80% of parents are concerned about children’s access to smartphones

Posted 15th May 2024

This comes as the Online Safety Act has been criticised by bereaved parents’ groups for not going far enough for protecting children from online pressures. This is despite Ofcom warning social media sites they face being banned for under 18-year-olds if their algorithms do not sufficiently protect children from “toxic” content. 

This desire to protect children is reflected across the country. Adults fear how smartphones enable easy access to dangerous content, content that poses a great risk to children through increased cyberbullying (60 per cent), mental health problems (39 per cent) and easy access to pornography (35 per cent).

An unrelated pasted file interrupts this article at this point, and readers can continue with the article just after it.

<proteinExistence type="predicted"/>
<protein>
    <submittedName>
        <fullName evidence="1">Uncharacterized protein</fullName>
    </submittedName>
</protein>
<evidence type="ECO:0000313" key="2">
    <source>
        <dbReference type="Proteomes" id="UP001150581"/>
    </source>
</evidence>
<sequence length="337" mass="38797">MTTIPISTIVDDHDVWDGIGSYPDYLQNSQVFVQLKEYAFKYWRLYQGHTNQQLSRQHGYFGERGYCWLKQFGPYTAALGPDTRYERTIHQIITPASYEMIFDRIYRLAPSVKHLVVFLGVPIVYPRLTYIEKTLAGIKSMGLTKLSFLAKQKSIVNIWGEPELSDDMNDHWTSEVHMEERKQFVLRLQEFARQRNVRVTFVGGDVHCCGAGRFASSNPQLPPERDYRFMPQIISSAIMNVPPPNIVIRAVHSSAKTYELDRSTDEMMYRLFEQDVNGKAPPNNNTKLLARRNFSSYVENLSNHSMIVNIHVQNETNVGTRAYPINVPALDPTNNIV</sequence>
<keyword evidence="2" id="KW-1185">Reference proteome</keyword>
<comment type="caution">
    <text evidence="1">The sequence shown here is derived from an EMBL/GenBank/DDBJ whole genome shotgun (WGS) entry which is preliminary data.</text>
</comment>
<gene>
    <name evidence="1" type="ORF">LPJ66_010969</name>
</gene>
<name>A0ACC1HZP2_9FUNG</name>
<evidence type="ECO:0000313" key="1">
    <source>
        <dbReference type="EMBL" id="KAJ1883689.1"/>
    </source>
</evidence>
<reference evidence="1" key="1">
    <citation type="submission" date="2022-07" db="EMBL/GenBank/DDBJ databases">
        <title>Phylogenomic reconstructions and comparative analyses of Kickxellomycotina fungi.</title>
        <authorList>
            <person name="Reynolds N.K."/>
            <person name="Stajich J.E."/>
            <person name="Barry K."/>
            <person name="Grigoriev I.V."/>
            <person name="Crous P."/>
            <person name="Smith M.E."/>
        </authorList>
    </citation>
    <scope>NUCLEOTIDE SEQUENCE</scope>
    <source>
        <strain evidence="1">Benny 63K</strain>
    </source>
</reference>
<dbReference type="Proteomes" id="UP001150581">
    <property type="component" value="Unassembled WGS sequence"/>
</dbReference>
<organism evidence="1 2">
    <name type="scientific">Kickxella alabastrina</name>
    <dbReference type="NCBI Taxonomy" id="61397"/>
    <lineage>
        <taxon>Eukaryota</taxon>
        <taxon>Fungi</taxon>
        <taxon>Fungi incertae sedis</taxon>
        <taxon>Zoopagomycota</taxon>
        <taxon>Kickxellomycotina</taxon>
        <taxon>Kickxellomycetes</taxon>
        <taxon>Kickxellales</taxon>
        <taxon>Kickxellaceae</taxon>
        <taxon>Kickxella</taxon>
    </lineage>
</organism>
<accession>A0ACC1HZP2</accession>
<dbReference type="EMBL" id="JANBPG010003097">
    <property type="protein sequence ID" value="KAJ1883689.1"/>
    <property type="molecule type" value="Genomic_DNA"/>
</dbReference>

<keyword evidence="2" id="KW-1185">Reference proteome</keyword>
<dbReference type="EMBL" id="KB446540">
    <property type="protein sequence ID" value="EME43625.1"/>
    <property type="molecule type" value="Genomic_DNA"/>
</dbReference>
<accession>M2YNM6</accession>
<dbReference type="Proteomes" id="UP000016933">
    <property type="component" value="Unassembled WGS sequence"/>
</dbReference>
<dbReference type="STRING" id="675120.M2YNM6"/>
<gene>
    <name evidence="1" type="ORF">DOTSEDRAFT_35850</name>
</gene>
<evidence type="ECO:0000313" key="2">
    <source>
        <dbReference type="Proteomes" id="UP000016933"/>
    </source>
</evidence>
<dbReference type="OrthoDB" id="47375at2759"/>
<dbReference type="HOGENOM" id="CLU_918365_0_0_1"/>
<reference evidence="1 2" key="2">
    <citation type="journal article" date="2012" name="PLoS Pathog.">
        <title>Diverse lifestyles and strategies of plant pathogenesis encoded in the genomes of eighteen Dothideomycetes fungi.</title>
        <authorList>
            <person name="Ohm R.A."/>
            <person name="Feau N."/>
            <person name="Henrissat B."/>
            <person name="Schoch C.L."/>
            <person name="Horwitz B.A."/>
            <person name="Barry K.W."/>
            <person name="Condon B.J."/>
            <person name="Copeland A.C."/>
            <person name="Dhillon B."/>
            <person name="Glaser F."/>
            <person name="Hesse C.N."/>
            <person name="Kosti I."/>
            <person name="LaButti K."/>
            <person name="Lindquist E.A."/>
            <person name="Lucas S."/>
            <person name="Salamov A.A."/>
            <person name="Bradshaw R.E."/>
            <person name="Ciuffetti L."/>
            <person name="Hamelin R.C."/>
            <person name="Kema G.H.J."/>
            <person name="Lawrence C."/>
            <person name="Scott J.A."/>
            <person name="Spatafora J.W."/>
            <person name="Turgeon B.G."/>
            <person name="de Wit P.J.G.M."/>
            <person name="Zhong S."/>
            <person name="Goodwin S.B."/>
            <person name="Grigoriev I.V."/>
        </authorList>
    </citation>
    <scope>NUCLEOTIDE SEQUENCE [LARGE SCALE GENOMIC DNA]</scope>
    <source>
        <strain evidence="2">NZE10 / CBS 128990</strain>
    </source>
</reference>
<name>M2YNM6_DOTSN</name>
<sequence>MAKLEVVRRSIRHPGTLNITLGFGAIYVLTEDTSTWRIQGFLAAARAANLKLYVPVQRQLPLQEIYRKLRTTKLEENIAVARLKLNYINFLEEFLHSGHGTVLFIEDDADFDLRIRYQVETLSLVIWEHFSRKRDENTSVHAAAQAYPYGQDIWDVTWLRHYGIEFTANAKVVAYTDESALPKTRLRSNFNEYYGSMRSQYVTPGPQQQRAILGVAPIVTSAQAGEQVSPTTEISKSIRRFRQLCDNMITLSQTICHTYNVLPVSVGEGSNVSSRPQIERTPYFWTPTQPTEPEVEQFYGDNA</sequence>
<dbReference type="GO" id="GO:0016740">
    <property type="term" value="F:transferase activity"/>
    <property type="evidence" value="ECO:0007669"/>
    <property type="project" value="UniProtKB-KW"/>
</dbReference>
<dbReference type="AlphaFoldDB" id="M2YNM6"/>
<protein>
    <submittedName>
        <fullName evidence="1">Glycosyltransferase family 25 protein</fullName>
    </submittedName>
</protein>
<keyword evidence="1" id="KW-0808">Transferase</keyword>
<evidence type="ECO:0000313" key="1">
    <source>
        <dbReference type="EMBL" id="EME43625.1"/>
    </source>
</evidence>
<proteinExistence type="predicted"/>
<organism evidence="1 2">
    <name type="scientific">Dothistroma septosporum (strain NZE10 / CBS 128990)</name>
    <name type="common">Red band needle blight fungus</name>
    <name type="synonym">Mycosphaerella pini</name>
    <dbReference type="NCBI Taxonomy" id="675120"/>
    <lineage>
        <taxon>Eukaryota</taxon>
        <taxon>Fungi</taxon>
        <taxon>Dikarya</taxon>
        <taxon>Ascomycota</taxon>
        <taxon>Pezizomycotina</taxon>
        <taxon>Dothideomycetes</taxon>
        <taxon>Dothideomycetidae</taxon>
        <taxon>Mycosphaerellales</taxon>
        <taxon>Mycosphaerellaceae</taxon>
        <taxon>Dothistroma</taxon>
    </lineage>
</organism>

There are also significant concerns over smartphones damaging social skills and behaviour. Most of the public (51 per cent) believe that smartphones risk children failing to learn how to interact properly in person. Similar numbers (48 per cent) say that smartphones cause kids to be constantly distracted. 

The Policy Exchange think-tank last month published research claiming schools that had a de facto ban on smartphones are “twice as likely to be rated Outstanding”.  

 A Government spokesman said: “The educational and social benefits of technology are immense but this should not come at the expense of children’s safety or disrupt their learning. Earlier this year we issued guidance on banning smartphones in schools to support teachers and keep schools as a place of learning.  

Featured image courtesy of Bruce Mars via Unsplash.com. Image license found here. No changes were made to this image.

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